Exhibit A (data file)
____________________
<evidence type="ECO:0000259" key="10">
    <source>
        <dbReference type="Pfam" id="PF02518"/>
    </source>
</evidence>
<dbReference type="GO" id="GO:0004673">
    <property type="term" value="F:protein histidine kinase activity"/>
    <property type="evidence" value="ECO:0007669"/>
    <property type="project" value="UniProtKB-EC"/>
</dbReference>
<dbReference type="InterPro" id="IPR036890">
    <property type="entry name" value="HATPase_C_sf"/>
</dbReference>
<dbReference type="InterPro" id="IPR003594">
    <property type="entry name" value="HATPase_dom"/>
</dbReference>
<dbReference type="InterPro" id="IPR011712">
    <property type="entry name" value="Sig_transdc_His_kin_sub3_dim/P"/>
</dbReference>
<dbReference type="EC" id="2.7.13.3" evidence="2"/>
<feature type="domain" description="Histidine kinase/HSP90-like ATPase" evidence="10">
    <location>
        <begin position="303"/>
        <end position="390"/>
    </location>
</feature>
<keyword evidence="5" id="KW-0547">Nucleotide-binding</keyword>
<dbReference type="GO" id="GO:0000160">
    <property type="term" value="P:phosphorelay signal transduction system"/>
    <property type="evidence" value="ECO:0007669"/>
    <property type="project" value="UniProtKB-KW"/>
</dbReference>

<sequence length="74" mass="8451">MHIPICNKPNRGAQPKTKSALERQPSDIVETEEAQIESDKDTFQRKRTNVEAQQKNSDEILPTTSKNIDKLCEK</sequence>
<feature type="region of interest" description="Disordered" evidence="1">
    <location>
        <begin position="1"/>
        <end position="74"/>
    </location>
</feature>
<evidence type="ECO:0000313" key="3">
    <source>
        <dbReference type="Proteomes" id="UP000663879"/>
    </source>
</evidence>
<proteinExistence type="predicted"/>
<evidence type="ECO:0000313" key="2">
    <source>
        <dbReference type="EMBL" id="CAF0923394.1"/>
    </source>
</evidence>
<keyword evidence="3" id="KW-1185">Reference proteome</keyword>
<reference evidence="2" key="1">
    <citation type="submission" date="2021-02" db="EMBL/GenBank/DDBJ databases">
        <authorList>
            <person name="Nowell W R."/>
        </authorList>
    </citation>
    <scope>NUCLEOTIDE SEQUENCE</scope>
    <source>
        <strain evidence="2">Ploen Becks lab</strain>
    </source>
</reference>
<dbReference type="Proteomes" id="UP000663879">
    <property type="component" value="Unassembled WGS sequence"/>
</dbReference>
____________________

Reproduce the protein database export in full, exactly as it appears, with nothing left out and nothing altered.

<evidence type="ECO:0000259" key="10">
    <source>
        <dbReference type="Pfam" id="PF02518"/>
    </source>
</evidence>
<dbReference type="GO" id="GO:0004673">
    <property type="term" value="F:protein histidine kinase activity"/>
    <property type="evidence" value="ECO:0007669"/>
    <property type="project" value="UniProtKB-EC"/>
</dbReference>
<dbReference type="InterPro" id="IPR036890">
    <property type="entry name" value="HATPase_C_sf"/>
</dbReference>
<dbReference type="InterPro" id="IPR003594">
    <property type="entry name" value="HATPase_dom"/>
</dbReference>
<dbReference type="InterPro" id="IPR011712">
    <property type="entry name" value="Sig_transdc_His_kin_sub3_dim/P"/>
</dbReference>
<dbReference type="EC" id="2.7.13.3" evidence="2"/>
<feature type="domain" description="Histidine kinase/HSP90-like ATPase" evidence="10">
    <location>
        <begin position="303"/>
        <end position="390"/>
    </location>
</feature>
<keyword evidence="5" id="KW-0547">Nucleotide-binding</keyword>
<dbReference type="GO" id="GO:0000160">
    <property type="term" value="P:phosphorelay signal transduction system"/>
    <property type="evidence" value="ECO:0007669"/>
    <property type="project" value="UniProtKB-KW"/>
</dbReference>

<sequence length="74" mass="8451">MHIPICNKPNRGAQPKTKSALERQPSDIVETEEAQIESDKDTFQRKRTNVEAQQKNSDEILPTTSKNIDKLCEK</sequence>
<feature type="region of interest" description="Disordered" evidence="1">
    <location>
        <begin position="1"/>
        <end position="74"/>
    </location>
</feature>
<evidence type="ECO:0000313" key="3">
    <source>
        <dbReference type="Proteomes" id="UP000663879"/>
    </source>
</evidence>
<proteinExistence type="predicted"/>
<evidence type="ECO:0000313" key="2">
    <source>
        <dbReference type="EMBL" id="CAF0923394.1"/>
    </source>
</evidence>
<keyword evidence="3" id="KW-1185">Reference proteome</keyword>
<reference evidence="2" key="1">
    <citation type="submission" date="2021-02" db="EMBL/GenBank/DDBJ databases">
        <authorList>
            <person name="Nowell W R."/>
        </authorList>
    </citation>
    <scope>NUCLEOTIDE SEQUENCE</scope>
    <source>
        <strain evidence="2">Ploen Becks lab</strain>
    </source>
</reference>
<dbReference type="Proteomes" id="UP000663879">
    <property type="component" value="Unassembled WGS sequence"/>
</dbReference>